Caroline Long

Science News Reporter

Caroline Long is a science reporter at UPR. She is curious about the natural world and passionate about communicating her findings with others. As a PhD student in Biology at Utah State University, she spends most of her time in the lab or at the coyote facility, studying social behavior. In her free time, she enjoys making art, listening to music, and hiking.

An audit of Uintah County released Wednesday found a number of weaknesses in the county’s government spending. These weaknesses included lack of financial control, improper spending of COVID-19 relief funds, and inadequate recording, tracking, and reporting procedures.

After being hit hard by the first snowfall of the year, Utahns can expect more storms to come.Wednesday night another storm system moved into northern and central Utah with the potential for snow and rain.

Democratic candidate for the U.S. Senate, Nick Mitchell, challenges the two-term incumbent Republican Senator Mike Lee for the office.

Noah Silliman / Unsplash

Northern Utah may receive more than two inches of precipitation this week. A series of storms moving from Arizona up through the state has already brought rain to areas in Central Utah. 

Dr. Stefani Crabtree, an Environment and Society professor at USU, recently published research comparing ancient and modern human nutrition. Crabtree’s research focused on large-scale shifts in human nutrition at the population level which, she acknowledged, might not capture the diversity of diets among individual humans.

Dr. Stefani Crabtree, a professor at USU, studies humans in the context of our archaeological past. Her latest research used isotope analysis of hair and fingernail samples to compare the nutrition of modern humans with the nutrition of our ancestors. 

In a press release Wednesday morning from Yellowstone National Park officials, it was determined that missing hiker, 67-year-old Mark O’ Neill from Chimacum, Washington, succumbed to hypothermia.

The State of Utah is tracking the movements of electric cars as a means of compensating for gas tax revenue.

Orphaned bear cubs are getting a better chance at life, thanks to the combined efforts of Utah State University, the Utah Division of Wildlife Resources (UDWR) and the USDA National Wildlife Research Center Predator Research Facility.

In the wake of President Biden’s vaccine mandates, many Utahns are voicing their resistance. A group calling themselves “Utah Open for Business” spoke to lawmakers at Capitol Hill, warning that mandates could drive those who are ideologically opposed to vaccination to quit or be fired, with detrimental impacts to the economy. They also feared that this mandate could foreshadow increased government interference in business.

Cooler weather may increase your chance for an encounter with a bat. There are several reasons for this, including bat and human behavior. Entomologist with USU Extension Zach Schumm told his story of coming face-to-face with a bat in his laboratory.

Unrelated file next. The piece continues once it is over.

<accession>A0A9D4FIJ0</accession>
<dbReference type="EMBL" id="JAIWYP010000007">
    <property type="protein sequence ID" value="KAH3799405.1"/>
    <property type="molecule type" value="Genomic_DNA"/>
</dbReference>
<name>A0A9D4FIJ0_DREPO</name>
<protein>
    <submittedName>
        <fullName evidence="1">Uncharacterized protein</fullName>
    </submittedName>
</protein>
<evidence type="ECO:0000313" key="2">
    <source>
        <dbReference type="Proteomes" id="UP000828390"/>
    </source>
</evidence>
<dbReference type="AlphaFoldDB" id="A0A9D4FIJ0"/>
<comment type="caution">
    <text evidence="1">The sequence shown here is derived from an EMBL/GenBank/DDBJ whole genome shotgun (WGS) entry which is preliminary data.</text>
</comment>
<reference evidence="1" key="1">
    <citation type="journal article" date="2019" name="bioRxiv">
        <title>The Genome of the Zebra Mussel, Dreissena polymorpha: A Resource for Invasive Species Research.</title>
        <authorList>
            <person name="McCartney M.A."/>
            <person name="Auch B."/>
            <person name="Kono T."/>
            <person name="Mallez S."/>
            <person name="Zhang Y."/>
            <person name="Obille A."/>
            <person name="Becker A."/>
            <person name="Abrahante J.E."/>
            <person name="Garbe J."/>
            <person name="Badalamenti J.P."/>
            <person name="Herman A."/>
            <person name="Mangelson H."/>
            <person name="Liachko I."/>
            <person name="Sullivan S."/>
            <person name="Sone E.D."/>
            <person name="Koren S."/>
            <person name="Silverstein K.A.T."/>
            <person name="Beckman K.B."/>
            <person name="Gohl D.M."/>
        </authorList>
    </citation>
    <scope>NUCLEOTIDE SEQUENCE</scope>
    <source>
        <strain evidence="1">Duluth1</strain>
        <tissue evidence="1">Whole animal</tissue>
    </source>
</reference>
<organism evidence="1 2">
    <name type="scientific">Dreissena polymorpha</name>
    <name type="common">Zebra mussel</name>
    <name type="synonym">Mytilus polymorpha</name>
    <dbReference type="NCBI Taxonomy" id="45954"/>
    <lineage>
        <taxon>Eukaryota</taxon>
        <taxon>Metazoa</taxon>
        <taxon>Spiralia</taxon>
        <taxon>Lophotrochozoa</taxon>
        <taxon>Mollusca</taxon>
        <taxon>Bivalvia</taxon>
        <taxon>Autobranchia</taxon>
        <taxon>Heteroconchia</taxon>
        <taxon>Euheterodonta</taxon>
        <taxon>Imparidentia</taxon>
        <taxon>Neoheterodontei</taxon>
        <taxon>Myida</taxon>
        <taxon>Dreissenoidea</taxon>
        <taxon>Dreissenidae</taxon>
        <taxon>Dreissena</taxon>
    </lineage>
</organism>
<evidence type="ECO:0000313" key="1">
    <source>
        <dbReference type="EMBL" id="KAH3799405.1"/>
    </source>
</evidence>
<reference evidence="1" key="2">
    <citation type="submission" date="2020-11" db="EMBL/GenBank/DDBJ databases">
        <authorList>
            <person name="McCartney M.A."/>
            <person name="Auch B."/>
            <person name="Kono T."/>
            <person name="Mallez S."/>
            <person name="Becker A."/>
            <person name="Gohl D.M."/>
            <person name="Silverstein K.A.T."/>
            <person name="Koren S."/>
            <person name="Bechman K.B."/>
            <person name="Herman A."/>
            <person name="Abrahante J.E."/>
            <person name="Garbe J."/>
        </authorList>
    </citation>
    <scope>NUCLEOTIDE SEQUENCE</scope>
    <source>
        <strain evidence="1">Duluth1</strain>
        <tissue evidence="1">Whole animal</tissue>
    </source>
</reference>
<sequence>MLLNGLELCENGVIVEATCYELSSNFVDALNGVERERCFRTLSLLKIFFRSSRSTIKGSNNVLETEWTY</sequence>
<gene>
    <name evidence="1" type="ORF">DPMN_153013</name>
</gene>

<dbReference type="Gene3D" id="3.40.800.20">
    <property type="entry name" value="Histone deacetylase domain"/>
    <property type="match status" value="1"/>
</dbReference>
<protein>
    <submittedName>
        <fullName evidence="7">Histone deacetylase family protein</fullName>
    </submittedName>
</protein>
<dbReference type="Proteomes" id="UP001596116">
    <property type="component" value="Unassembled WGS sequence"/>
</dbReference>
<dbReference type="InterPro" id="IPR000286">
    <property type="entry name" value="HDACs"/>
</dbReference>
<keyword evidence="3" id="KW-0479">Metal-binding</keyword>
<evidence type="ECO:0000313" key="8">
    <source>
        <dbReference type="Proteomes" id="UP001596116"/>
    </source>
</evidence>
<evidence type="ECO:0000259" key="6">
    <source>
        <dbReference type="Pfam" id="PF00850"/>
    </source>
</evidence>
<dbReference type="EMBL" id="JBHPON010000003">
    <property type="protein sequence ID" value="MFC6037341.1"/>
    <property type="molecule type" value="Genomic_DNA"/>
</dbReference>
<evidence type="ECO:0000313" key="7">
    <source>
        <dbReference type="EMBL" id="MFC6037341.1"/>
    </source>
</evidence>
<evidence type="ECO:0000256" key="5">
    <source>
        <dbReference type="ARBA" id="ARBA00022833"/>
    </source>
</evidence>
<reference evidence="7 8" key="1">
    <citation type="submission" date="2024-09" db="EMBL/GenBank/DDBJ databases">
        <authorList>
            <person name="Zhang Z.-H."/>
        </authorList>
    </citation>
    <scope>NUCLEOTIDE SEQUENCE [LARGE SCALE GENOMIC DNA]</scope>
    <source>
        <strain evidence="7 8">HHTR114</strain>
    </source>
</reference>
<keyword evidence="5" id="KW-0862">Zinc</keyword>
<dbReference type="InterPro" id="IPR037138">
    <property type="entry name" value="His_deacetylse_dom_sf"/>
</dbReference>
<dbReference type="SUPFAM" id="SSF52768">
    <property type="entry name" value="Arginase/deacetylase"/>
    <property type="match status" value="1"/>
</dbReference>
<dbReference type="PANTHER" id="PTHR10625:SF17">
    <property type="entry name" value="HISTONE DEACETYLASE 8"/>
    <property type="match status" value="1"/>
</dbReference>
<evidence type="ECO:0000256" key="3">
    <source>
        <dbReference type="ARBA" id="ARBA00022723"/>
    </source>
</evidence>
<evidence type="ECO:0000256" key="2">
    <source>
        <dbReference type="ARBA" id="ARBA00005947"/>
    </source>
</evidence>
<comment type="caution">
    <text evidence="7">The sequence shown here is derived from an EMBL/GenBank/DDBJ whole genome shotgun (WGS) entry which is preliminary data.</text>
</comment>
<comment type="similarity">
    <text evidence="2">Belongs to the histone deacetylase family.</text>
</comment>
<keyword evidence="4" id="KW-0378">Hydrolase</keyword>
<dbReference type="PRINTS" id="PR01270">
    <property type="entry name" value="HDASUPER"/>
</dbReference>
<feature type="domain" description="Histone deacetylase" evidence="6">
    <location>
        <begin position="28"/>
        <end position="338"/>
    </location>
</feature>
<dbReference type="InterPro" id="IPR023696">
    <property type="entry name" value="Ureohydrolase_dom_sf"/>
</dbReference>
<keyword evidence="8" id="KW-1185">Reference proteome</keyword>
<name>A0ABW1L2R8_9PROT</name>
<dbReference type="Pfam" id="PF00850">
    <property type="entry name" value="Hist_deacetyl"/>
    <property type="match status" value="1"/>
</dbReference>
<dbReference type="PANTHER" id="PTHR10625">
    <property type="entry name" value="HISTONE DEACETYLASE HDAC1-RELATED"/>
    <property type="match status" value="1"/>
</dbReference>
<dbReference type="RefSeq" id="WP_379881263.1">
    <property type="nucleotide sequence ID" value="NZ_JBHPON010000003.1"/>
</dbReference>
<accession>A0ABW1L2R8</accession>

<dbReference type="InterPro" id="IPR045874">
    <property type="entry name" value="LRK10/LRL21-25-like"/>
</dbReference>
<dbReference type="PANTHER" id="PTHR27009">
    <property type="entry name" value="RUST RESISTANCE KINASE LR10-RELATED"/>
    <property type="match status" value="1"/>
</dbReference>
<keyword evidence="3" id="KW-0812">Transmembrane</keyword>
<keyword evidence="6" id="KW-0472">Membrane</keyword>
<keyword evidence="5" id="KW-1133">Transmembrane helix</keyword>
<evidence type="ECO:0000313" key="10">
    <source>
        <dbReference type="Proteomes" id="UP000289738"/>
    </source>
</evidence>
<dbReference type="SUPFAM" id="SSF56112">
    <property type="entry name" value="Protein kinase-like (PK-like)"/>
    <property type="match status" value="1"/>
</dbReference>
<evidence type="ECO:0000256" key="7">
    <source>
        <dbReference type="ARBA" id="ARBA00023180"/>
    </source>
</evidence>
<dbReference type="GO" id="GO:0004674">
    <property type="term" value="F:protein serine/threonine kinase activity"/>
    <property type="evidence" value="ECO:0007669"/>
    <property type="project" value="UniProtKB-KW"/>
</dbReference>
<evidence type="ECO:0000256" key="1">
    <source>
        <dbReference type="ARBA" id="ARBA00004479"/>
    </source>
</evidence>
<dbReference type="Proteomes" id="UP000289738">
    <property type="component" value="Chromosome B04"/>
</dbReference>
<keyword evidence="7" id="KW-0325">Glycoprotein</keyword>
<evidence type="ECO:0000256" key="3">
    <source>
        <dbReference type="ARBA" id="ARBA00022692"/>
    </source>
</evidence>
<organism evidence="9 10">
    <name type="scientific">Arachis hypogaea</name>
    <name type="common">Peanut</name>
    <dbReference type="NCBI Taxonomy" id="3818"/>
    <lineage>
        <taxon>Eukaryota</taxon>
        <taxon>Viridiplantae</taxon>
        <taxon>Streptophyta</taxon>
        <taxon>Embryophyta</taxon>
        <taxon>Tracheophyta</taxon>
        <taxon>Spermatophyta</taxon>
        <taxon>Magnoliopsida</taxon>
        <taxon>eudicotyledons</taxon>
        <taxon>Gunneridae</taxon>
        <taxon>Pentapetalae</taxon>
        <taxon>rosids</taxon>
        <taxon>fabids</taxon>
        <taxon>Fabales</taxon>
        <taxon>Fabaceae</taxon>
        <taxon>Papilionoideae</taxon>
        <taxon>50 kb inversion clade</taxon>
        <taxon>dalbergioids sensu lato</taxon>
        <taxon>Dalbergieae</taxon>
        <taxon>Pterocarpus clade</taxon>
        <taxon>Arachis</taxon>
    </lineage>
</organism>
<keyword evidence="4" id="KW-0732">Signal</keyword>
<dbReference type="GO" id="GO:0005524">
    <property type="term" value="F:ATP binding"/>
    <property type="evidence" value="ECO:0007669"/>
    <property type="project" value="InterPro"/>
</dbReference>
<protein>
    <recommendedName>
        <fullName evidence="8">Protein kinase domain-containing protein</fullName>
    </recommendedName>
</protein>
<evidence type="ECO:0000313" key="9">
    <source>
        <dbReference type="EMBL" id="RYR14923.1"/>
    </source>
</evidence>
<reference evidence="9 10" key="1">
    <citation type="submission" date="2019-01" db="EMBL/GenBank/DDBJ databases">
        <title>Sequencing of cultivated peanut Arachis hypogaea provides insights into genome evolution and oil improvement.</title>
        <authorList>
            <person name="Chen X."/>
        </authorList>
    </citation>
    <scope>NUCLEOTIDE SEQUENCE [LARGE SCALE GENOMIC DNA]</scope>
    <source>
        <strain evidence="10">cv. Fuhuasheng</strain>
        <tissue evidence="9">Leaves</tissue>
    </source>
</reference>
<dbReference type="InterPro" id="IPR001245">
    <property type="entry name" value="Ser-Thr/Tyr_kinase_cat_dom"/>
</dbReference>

Utah County Attorney David Leavitt announced that he will no longer seek the death penalty. After initially planning to seek the death penalty in the case of Jerrod William Baum, a man accused of murdering two teens in December 2017, Leavitt has withdrawn the motion.

Worsening conditions in the drought-stricken landscape of the American West triggered an emergency round-up of wild horses in Colorado. Activists and organizations opposed these roundups, saying they are unnecessarily extreme and that the horses are being blamed for damage caused by livestock. Scientists studying the rangeland ecosystem say the issue is complicated. One naturalist proposed a solution.

A man has been charged with three counts of arson after allegedly setting fire to three meetinghouses of The Church of Jesus Christ of Latter-day Saints in St. George. On Tuesday morning, firefighters responded to reports of fires at multiple churches. Police pursued a suspect from the scene through Hurricane and Springdale before eventually crashing his vehicle at the entrance of Zion National Park.

Nearly 100 percent of students in Salt Lake City school districts have been wearing masks in class according to school officials.  In August, Mayor Erin Mendenhall issued a mask mandate for students in grades K through 12 and principals were advised on how to enforce the mandate while respecting the dignity and autonomy of students.  Anyone not wearing a mask has been offered one and advised of the benefits of wearing a mask.  Students have not been prohibited from accessing in-person learning or activities if they declined to wear a mask.  As of today (Wednesday), 58 students out of a tota

Steve Motzkus

As almost all of Utah faces extreme drought this year, many animal species are feeling the effects.